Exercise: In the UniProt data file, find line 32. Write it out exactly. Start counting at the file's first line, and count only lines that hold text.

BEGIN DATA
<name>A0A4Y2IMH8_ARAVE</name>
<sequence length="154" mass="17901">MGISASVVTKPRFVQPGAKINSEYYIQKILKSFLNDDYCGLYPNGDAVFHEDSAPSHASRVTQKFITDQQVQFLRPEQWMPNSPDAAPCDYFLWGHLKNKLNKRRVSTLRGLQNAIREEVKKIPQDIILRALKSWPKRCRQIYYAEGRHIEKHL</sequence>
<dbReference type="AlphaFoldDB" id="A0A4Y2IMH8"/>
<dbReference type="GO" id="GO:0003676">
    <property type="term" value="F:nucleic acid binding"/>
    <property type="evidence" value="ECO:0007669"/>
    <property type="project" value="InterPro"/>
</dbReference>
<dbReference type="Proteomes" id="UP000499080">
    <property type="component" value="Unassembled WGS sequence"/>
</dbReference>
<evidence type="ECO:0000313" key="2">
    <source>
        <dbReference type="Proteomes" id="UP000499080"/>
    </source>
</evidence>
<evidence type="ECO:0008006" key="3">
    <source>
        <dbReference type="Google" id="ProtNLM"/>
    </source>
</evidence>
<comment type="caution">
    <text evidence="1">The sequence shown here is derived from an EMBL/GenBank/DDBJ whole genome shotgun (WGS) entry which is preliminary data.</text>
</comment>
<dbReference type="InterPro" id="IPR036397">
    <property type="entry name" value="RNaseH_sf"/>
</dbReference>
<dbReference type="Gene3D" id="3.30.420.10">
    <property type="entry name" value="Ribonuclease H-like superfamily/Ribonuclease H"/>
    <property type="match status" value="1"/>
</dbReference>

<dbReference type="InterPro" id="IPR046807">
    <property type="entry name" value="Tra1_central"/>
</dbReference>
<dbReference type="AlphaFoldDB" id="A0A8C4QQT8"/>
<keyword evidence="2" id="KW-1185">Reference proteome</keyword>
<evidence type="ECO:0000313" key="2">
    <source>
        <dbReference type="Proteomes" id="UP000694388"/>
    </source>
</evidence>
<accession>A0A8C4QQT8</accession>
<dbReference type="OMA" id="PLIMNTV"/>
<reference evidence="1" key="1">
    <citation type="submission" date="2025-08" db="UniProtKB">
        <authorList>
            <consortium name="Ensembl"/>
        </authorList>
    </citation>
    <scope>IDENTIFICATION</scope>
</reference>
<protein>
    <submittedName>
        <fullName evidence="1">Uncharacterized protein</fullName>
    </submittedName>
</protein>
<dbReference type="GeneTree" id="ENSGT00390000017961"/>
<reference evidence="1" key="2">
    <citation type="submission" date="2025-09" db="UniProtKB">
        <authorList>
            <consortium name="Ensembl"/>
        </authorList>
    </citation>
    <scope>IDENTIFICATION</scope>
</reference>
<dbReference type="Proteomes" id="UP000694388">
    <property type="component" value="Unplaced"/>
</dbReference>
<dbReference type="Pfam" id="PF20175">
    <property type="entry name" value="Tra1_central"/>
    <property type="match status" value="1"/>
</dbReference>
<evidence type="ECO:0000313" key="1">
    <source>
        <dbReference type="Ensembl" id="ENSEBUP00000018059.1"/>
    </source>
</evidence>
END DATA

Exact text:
<dbReference type="InterPro" id="IPR046807">